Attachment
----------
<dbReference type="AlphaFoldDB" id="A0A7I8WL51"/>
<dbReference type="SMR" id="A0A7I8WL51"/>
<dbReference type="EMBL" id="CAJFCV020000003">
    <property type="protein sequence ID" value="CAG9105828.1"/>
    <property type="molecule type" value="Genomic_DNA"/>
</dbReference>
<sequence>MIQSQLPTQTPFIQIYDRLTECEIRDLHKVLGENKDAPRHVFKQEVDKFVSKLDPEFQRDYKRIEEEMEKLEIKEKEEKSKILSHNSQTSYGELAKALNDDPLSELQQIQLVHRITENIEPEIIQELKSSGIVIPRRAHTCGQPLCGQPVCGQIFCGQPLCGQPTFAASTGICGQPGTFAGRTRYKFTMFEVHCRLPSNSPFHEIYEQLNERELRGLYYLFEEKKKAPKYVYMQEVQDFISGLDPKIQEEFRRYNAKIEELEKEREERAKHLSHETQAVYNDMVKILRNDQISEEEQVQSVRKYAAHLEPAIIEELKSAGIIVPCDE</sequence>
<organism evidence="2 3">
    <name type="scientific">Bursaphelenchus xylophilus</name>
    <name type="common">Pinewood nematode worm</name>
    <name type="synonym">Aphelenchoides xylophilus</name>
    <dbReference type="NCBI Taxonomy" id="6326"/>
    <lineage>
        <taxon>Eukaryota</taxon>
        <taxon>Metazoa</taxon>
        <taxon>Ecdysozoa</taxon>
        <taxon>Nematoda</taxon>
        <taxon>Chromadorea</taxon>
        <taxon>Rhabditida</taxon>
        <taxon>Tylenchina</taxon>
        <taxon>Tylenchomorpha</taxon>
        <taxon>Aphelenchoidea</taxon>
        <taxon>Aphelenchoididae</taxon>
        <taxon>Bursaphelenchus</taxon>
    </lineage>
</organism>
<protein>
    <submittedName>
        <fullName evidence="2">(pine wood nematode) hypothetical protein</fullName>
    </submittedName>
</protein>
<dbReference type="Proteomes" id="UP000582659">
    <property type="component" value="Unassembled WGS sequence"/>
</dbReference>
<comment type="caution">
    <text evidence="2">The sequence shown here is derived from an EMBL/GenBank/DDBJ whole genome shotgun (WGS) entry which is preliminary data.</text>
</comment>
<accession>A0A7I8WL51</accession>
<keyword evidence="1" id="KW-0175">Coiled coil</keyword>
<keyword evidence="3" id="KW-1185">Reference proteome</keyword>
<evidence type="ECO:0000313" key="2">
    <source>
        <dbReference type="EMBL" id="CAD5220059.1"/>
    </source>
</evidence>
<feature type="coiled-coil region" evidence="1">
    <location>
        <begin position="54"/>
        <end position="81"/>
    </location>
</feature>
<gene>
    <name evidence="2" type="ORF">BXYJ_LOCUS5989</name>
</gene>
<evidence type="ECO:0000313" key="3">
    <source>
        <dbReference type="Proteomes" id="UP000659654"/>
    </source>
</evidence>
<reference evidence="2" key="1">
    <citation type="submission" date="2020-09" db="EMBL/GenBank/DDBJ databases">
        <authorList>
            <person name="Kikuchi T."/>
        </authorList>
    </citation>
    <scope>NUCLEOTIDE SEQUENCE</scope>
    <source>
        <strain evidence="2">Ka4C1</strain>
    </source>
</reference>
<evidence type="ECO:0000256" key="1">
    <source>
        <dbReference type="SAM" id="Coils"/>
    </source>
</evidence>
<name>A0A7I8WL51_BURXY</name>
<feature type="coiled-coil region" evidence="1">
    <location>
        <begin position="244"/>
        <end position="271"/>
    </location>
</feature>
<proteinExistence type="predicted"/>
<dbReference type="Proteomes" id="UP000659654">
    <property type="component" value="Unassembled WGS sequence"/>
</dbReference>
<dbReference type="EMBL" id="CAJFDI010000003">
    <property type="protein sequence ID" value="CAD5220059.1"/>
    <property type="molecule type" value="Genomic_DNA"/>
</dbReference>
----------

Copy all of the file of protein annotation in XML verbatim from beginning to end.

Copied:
<dbReference type="AlphaFoldDB" id="A0A7I8WL51"/>
<dbReference type="SMR" id="A0A7I8WL51"/>
<dbReference type="EMBL" id="CAJFCV020000003">
    <property type="protein sequence ID" value="CAG9105828.1"/>
    <property type="molecule type" value="Genomic_DNA"/>
</dbReference>
<sequence>MIQSQLPTQTPFIQIYDRLTECEIRDLHKVLGENKDAPRHVFKQEVDKFVSKLDPEFQRDYKRIEEEMEKLEIKEKEEKSKILSHNSQTSYGELAKALNDDPLSELQQIQLVHRITENIEPEIIQELKSSGIVIPRRAHTCGQPLCGQPVCGQIFCGQPLCGQPTFAASTGICGQPGTFAGRTRYKFTMFEVHCRLPSNSPFHEIYEQLNERELRGLYYLFEEKKKAPKYVYMQEVQDFISGLDPKIQEEFRRYNAKIEELEKEREERAKHLSHETQAVYNDMVKILRNDQISEEEQVQSVRKYAAHLEPAIIEELKSAGIIVPCDE</sequence>
<organism evidence="2 3">
    <name type="scientific">Bursaphelenchus xylophilus</name>
    <name type="common">Pinewood nematode worm</name>
    <name type="synonym">Aphelenchoides xylophilus</name>
    <dbReference type="NCBI Taxonomy" id="6326"/>
    <lineage>
        <taxon>Eukaryota</taxon>
        <taxon>Metazoa</taxon>
        <taxon>Ecdysozoa</taxon>
        <taxon>Nematoda</taxon>
        <taxon>Chromadorea</taxon>
        <taxon>Rhabditida</taxon>
        <taxon>Tylenchina</taxon>
        <taxon>Tylenchomorpha</taxon>
        <taxon>Aphelenchoidea</taxon>
        <taxon>Aphelenchoididae</taxon>
        <taxon>Bursaphelenchus</taxon>
    </lineage>
</organism>
<protein>
    <submittedName>
        <fullName evidence="2">(pine wood nematode) hypothetical protein</fullName>
    </submittedName>
</protein>
<dbReference type="Proteomes" id="UP000582659">
    <property type="component" value="Unassembled WGS sequence"/>
</dbReference>
<comment type="caution">
    <text evidence="2">The sequence shown here is derived from an EMBL/GenBank/DDBJ whole genome shotgun (WGS) entry which is preliminary data.</text>
</comment>
<accession>A0A7I8WL51</accession>
<keyword evidence="1" id="KW-0175">Coiled coil</keyword>
<keyword evidence="3" id="KW-1185">Reference proteome</keyword>
<evidence type="ECO:0000313" key="2">
    <source>
        <dbReference type="EMBL" id="CAD5220059.1"/>
    </source>
</evidence>
<feature type="coiled-coil region" evidence="1">
    <location>
        <begin position="54"/>
        <end position="81"/>
    </location>
</feature>
<gene>
    <name evidence="2" type="ORF">BXYJ_LOCUS5989</name>
</gene>
<evidence type="ECO:0000313" key="3">
    <source>
        <dbReference type="Proteomes" id="UP000659654"/>
    </source>
</evidence>
<reference evidence="2" key="1">
    <citation type="submission" date="2020-09" db="EMBL/GenBank/DDBJ databases">
        <authorList>
            <person name="Kikuchi T."/>
        </authorList>
    </citation>
    <scope>NUCLEOTIDE SEQUENCE</scope>
    <source>
        <strain evidence="2">Ka4C1</strain>
    </source>
</reference>
<evidence type="ECO:0000256" key="1">
    <source>
        <dbReference type="SAM" id="Coils"/>
    </source>
</evidence>
<name>A0A7I8WL51_BURXY</name>
<feature type="coiled-coil region" evidence="1">
    <location>
        <begin position="244"/>
        <end position="271"/>
    </location>
</feature>
<proteinExistence type="predicted"/>
<dbReference type="Proteomes" id="UP000659654">
    <property type="component" value="Unassembled WGS sequence"/>
</dbReference>
<dbReference type="EMBL" id="CAJFDI010000003">
    <property type="protein sequence ID" value="CAD5220059.1"/>
    <property type="molecule type" value="Genomic_DNA"/>
</dbReference>